Updates have been applied to the Workplace Regulations Approved Code of Practice (ACOP) (L24) to make it easier for employers, building owners, landlords and managing agents to understand and meet their legal obligations.

Guidance updates were approved to protect workers’ health and safety – but accidents can still happen.

The updates form part of the Health and Safety Executive’s (HSE) aim to facilitate “access to good quality advice which makes clear what [employers] need to do to protect workers”.

The ACOP provides guidance on complying with the general duties of the Health and Safety at Work Act (HSWA). While they are not law, they do have a special legal status in that in relevant circumstances duty holders can rest assured they are complying with the law if the advice in ACOP material is being followed.

The ACOP was identified for review and revision, consolidation or withdrawal in keeping with a recommendation by Professor Ragnar Löfstedt in his report Reclaiming Health and Safety For All.

Revisions from the previous edition (published in 1992) include:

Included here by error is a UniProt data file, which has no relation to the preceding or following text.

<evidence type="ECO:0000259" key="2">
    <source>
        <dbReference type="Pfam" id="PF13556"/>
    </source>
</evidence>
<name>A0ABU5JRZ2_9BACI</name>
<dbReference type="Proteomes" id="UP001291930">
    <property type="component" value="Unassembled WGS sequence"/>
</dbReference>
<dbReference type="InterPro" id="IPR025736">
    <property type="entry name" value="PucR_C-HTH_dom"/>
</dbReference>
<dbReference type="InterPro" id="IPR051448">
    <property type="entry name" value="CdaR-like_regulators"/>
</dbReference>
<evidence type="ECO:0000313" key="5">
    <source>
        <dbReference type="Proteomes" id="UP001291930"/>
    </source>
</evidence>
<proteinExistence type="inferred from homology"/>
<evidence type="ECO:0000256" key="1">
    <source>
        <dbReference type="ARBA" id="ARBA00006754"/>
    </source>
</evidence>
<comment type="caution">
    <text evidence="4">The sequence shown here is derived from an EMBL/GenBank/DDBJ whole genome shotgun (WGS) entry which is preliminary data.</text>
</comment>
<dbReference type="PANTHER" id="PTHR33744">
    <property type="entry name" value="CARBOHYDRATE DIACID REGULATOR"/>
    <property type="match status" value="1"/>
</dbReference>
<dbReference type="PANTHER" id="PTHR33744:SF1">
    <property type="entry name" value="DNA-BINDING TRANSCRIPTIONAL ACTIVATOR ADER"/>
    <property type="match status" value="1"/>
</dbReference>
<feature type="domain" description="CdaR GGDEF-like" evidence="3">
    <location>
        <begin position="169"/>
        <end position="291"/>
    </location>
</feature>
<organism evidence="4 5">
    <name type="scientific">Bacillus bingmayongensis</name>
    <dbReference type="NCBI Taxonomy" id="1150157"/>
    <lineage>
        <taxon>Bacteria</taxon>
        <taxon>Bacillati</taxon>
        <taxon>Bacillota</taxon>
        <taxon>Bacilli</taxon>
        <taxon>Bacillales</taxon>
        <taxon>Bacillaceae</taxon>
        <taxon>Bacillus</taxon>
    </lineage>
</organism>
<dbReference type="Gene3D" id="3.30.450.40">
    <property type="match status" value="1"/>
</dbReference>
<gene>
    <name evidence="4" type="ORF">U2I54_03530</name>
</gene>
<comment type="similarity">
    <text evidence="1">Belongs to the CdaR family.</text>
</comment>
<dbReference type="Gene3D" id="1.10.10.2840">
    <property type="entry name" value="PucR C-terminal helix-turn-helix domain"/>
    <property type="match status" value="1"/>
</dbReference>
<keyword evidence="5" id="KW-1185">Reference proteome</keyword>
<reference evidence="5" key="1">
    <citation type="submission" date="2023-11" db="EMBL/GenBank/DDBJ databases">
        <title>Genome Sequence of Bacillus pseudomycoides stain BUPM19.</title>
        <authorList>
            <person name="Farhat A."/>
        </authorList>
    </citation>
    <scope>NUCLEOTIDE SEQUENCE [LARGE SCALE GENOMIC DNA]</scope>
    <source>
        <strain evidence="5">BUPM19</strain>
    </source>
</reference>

• Simplifying the language to clarify what duty holders must do to comply with the Workplace Regulations;
  • Updating the ACOP to include the provisions of the Miscellaneous Amendment Regs 2002;
  • Improving guidance and referring to the most up-to-date and relevant standards for advice; and
  • Removing out-of-date duties and requirements that are superseded by newer legislation.

The revisions to the Workplace ACOP were subject to public consultation and the changes were agreed by the HSE Board and the Minister of State for responsibility for health and safety.

Chris Rowe is the spokesman for HSE, the UK’s national regulator for workplace health and safety.

He said: “Across HSE we are working hard to ensure that employers have access to good quality advice which makes clear what they need to do to protect workers.

“The revised ACOP has not only been updated, it will help employers understand the regulatory requirements on key issues such as temperature, cleanliness, workstations and seating, toilets and washing facilities.”

Where regulations are easy for employers to comply with, health and safety in the workplace is generally of a higher standard. If, however, you have been involved in a workplace accident and blame or negligence can be attributed elsewhere, we can pursue an accident at work claim on your behalf.